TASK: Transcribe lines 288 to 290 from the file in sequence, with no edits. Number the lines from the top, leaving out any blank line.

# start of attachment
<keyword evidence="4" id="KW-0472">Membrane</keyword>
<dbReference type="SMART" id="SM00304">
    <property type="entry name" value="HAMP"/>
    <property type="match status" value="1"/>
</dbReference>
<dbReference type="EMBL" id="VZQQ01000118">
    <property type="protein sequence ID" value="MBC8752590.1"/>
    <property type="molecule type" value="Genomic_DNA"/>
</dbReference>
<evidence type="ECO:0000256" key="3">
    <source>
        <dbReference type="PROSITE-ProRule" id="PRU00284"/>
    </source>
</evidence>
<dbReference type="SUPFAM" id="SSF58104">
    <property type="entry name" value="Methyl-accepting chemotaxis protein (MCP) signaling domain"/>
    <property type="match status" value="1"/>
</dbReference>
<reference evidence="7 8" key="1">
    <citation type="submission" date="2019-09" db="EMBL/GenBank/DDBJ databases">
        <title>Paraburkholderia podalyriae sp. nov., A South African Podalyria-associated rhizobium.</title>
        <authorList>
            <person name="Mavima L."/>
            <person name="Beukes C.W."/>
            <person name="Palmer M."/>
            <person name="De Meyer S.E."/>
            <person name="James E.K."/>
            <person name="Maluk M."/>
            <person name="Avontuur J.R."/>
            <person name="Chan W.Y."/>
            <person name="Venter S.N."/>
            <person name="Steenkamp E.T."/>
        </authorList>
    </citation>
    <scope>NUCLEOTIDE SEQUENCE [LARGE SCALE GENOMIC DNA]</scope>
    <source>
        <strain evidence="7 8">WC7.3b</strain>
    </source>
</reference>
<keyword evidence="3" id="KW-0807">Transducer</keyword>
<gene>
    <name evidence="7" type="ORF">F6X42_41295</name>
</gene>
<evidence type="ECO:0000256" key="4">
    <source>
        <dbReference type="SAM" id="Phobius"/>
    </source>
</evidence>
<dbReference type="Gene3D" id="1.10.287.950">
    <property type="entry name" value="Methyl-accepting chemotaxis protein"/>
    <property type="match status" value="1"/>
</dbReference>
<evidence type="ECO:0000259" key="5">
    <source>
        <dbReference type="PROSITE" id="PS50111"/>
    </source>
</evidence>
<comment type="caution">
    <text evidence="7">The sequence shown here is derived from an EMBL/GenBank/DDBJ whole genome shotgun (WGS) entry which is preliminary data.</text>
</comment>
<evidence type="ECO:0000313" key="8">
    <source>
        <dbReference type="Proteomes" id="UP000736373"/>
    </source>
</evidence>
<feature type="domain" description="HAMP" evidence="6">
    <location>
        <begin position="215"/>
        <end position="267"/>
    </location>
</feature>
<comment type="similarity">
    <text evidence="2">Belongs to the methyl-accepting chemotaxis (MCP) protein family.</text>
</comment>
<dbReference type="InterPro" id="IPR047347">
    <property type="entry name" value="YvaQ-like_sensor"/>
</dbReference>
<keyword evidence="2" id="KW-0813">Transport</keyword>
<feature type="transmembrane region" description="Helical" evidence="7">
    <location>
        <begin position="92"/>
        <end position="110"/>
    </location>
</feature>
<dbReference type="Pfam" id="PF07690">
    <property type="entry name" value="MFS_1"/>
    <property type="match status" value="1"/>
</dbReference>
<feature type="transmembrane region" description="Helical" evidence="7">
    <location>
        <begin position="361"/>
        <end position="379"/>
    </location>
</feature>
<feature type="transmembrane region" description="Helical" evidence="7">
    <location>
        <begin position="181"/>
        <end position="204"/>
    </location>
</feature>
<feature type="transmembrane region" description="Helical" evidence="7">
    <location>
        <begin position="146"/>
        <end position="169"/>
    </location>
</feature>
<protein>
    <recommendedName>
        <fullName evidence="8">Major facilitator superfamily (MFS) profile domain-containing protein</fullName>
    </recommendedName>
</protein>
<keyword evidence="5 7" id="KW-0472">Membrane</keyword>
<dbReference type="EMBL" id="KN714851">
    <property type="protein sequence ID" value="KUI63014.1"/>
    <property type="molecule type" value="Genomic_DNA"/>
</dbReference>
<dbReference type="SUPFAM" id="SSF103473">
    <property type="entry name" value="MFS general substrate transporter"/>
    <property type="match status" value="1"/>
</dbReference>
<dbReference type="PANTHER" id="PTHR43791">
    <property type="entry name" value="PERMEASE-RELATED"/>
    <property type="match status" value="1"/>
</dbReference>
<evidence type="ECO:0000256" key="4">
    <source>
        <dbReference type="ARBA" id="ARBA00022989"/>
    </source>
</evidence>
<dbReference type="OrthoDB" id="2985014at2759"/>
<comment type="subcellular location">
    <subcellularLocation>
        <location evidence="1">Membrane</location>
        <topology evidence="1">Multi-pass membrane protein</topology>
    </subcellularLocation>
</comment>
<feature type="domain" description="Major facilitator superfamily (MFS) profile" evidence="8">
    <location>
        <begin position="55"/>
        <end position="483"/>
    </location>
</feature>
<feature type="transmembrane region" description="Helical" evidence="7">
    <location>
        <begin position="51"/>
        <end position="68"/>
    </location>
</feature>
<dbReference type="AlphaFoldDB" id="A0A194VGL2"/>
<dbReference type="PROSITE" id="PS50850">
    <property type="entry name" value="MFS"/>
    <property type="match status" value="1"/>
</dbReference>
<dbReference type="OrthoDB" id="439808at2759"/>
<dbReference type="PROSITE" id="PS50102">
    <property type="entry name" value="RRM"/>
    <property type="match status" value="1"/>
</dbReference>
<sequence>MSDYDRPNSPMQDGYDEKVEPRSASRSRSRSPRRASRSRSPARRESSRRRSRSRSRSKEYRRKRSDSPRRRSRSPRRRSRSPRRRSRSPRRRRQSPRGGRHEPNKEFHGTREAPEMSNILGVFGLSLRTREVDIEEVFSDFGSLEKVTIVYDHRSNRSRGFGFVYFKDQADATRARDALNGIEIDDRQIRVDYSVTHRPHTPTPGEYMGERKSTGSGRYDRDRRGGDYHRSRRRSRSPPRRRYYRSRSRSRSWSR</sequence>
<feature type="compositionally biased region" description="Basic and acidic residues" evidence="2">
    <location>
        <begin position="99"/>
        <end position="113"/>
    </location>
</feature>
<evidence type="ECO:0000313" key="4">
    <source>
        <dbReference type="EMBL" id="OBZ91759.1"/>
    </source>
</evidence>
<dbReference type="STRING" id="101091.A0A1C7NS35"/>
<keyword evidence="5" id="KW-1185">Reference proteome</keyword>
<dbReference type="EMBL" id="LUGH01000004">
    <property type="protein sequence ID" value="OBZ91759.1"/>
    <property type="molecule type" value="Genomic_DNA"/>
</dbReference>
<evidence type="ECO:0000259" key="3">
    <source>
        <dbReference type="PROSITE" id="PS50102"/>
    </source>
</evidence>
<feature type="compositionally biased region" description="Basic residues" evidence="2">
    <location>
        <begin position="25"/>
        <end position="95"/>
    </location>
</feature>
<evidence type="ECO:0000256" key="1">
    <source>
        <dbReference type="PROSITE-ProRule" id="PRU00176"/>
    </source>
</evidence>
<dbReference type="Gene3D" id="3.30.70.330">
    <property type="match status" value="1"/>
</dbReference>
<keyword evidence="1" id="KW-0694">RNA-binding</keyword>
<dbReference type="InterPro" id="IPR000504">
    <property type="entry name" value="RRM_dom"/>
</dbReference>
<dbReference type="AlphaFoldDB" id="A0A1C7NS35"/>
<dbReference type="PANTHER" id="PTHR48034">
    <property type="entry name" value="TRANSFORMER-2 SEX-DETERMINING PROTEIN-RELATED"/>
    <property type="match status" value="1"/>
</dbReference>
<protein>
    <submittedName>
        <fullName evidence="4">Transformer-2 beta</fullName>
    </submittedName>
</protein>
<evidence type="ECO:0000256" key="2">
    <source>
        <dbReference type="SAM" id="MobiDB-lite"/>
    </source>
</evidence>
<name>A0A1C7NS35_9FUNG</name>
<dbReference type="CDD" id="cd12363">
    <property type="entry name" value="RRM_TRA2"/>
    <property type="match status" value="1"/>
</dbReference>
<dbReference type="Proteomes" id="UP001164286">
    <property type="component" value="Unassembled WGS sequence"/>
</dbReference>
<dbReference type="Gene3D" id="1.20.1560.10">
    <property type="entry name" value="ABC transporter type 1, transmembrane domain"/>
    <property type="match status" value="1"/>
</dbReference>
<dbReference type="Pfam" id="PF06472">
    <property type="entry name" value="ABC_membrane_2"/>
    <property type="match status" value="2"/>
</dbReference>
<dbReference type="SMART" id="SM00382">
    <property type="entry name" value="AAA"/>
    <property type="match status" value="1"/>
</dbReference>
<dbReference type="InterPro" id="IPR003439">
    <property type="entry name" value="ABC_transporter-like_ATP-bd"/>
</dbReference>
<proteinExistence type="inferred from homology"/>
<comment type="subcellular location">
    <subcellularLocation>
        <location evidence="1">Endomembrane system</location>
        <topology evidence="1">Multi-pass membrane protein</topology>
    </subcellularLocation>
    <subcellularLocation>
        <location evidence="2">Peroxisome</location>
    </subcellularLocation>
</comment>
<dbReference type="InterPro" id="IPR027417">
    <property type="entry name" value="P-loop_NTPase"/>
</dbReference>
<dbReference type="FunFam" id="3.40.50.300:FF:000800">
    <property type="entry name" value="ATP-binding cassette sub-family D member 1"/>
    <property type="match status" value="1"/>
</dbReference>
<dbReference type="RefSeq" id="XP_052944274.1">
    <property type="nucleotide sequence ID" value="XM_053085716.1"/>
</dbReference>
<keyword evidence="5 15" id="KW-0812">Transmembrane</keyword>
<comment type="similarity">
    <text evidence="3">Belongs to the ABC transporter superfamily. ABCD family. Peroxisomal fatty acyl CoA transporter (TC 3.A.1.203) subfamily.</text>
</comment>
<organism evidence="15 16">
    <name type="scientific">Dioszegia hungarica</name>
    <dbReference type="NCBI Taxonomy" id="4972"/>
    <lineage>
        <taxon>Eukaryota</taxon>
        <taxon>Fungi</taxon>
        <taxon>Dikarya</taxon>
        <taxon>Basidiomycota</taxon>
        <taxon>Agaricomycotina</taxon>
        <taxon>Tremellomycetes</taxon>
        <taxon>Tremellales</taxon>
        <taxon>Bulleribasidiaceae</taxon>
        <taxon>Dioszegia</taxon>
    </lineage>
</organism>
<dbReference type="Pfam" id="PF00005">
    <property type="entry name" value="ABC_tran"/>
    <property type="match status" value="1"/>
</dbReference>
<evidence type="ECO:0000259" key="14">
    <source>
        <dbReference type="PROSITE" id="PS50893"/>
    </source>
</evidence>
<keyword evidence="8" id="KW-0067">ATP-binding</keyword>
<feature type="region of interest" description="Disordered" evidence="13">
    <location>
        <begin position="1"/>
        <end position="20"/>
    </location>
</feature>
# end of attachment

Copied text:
    <location>
        <begin position="1"/>
        <end position="20"/>